Afghanistan election a big fraud

Maybe it’s the relatively thin air up on those high plateaus that makes them foolish. First Mahmoud Ahmadinejad, who would probably have won the second round in the presidential election in Iran anyway, cheated massively in order to win in the first round and avoid a run-off.

Maybe it’s the relatively thin air up on those high plateaus that makes them foolish.

First Mahmoud Ahmadinejad, who would probably have won the second round in the presidential election in Iran anyway, cheated massively in order to win in the first round and avoid a run-off. The incredible voting figures declared by the government triggered huge demonstrations in Iran and gravely undermined the regime’s legitimacy.

Two months later, in next-door Afghanistan, Hamid Karzai did exactly the same thing. All but one of his opponents would have been eliminated in the first round of voting, so his re-election as president in the second round was assured. He had bribed the northern warlords to deliver large blocks of votes to him, and in the south his Pashtun ethnic roots made him the favoured candidate among those who dared to vote.

Yet in order to “win” in the first round of voting and avoid that run-off, Karzai’s people indulged in brazen, systematic cheating. His men set up hundreds of fictitious polling stations and registered hundreds of thousands of ballots in his favour. (Some of them weren’t even folded, so they could never have been inserted into a real ballot box.)

Karzai’s organizers also took over 800 real voting stations and kept local citizens out while they stuffed the ballot boxes with votes for their man. In some provinces, the number of votes for Karzai was ten times greater than the total number of people who had actually shown up and voted. But the “Independent Election Commission,” a body dominated by Karzai loyalists, reported that Karzai got 54 per cent of the votes and won in the first round.

Why did he do it? Maybe it was because he knew that the Obama administration wanted him replaced, and feared that the US would try to manipulate the election in the other direction. At any rate, the damage is done, and Washington is now shackled for the next four years to a corrupt and incompetent “winner” whose contempt for the electoral process and the Afghan people is manifest.

At the moment, there is dismay in the Western capitals that have sent troops to fight in Afghanistan. How can they ask their soldiers to die defending an illegitimate regime whose leading lights are a crooked president, his drug-trading brother, and two vice-presidents who are both former warlords with much Afghan blood on their hands? But this shameful election is not just a disaster for Western policy.

It’s also an opportunity.

President Obama made a huge mistake in accepting the Washington orthodoxy that the war in Afghanistan is both vital to American interests and winnable. If he doesn’t turn around and start looking for a way out, it may destroy his administration in the end (though probably not in his first term). But the hardest thing in politics is to change course: you are punished far more severely for admitting a mistake than for making it in the first place.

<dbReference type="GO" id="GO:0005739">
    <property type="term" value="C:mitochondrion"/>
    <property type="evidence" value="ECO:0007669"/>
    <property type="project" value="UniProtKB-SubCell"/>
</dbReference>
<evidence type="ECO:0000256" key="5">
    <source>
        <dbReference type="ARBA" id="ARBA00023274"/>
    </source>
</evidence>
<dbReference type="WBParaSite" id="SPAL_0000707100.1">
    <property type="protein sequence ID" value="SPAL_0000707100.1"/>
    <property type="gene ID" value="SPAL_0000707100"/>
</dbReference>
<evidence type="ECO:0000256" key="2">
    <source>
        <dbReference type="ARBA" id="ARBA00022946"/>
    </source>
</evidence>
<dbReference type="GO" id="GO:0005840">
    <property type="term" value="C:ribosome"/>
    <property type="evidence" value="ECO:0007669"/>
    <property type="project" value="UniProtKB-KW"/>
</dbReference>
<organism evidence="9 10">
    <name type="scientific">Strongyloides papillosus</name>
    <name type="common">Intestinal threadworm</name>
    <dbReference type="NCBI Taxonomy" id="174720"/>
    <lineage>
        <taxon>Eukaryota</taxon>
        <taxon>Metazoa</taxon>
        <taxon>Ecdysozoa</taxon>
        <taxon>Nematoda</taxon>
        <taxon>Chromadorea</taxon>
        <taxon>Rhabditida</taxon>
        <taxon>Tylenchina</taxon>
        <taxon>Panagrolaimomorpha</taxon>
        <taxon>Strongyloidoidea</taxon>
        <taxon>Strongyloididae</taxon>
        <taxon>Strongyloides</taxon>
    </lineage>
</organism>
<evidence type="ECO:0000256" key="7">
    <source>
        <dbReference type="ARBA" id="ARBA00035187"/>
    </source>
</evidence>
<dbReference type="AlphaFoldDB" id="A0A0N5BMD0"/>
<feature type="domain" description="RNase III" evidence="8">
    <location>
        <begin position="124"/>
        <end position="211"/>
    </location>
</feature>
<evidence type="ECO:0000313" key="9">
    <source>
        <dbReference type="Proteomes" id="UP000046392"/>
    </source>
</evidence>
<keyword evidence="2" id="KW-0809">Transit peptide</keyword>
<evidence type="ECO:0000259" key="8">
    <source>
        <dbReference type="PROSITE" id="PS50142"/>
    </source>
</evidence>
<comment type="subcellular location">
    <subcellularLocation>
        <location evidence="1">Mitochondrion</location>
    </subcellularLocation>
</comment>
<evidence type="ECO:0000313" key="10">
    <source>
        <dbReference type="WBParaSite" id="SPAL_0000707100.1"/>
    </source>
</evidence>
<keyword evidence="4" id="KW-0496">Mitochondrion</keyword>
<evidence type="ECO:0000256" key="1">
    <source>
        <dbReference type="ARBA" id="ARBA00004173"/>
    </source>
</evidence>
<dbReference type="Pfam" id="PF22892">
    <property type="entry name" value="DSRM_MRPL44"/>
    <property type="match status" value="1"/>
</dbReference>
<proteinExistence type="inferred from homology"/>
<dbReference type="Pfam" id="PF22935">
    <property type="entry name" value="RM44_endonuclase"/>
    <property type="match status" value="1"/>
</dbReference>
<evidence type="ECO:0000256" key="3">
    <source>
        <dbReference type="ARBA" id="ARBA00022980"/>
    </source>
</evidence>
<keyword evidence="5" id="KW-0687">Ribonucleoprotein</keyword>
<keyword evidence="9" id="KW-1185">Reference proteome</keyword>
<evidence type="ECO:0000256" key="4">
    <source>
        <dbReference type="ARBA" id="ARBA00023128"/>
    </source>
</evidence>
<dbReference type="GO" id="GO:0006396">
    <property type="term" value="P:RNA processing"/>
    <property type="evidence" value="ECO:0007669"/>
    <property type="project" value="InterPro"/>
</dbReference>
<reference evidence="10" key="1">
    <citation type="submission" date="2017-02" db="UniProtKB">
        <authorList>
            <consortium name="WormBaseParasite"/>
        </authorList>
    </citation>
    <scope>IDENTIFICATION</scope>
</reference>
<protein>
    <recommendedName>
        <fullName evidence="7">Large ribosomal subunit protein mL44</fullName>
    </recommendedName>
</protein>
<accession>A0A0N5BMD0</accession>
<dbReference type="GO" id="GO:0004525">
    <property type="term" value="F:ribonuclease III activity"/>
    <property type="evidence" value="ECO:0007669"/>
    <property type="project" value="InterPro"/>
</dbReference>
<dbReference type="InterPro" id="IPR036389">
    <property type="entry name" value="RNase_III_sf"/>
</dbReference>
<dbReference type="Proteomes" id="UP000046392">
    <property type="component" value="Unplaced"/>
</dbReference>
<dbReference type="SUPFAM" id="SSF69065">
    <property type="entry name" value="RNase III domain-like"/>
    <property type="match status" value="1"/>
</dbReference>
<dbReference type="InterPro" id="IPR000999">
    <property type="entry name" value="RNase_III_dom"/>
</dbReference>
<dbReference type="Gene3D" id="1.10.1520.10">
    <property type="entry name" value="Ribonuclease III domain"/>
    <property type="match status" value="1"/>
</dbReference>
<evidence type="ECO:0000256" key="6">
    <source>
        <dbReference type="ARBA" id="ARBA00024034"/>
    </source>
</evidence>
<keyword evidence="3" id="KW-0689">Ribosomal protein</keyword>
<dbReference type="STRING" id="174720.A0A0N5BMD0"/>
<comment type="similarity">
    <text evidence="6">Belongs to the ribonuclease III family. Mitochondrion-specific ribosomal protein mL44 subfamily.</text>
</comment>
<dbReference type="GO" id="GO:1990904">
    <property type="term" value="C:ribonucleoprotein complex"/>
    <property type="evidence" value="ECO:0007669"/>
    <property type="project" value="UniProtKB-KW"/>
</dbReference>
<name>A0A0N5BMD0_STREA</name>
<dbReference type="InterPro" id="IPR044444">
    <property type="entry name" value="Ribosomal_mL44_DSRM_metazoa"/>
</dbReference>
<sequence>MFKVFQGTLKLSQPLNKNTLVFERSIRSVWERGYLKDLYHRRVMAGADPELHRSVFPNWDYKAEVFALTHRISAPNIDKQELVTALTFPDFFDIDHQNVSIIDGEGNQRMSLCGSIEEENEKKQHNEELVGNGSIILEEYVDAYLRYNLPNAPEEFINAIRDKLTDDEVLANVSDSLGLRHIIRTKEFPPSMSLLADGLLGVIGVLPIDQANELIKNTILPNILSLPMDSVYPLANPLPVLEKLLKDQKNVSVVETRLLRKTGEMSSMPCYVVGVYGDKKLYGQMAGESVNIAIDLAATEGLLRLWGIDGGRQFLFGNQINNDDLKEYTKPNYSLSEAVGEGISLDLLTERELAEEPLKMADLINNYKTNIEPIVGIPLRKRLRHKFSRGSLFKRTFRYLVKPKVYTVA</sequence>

What Obama could now say if he wanted, however, is: “This changes everything.”

It doesn’t, really, because the war in Afghanistan has been unwinnable for years, and it was never a vital American interest. Nor was Karzai’s regime honest or competent before this election. But Obama could say that the revelation of the true nature of the regime that the United States is supporting has forced him to reconsider the scale of the U.S. military commitment in Afghanistan, and he could then start working his way towards the door.

Suppose he does that, and that in a couple of years he is safely out of the door. The last American and other foreign troops have gone home, leaving Karzai to his fate. What happens then?

This is the tricky bit, because of course we cannot know for sure. But here are some significant facts to consider.

The 9/11 attacks were not planned in Afghanistan. They were planned by al-Qaida operatives in Germany and Florida, and it is very unlikely that the Taliban government of Afghanistan had advance warning of them.

The Taliban and al-Qaida were not “allies,” though they held similar views about the right way for Muslims to live.

The mainly Arab senior members of al-Qaida were in Afghanistan in 1996-2001 because they had fought alongside the Afghans as foreign volunteers during the war against the Soviet occupation in the 1980s. The Taliban leaders felt a debt of honour towards them, and gave them refuge.

The Taliban never ruled all of Afghanistan.

They controlled their own Pashtun homeland in the south and east, plus Kabul and some other bits, but the militias of the other ethnic groups always held out in the north.

So why does Western political rhetoric take it for granted that the Taliban would gain control of all of Afghanistan if Western troops left, or that they would then allow al-Qaida to have bases in the country again, or that they have the slightest desire to attack the West?

If Western troops did pull out of Afghanistan, Hamid Karzai would try to make a deal with the Taliban, and he might succeed. Even if he failed, few Western interests are at stake in the outcome.

This outrageous parody of an election has given Barack Obama the political room he needs to save himself, and he should seize the opportunity.

Gwynne Dyer is a London-based independent journalist.

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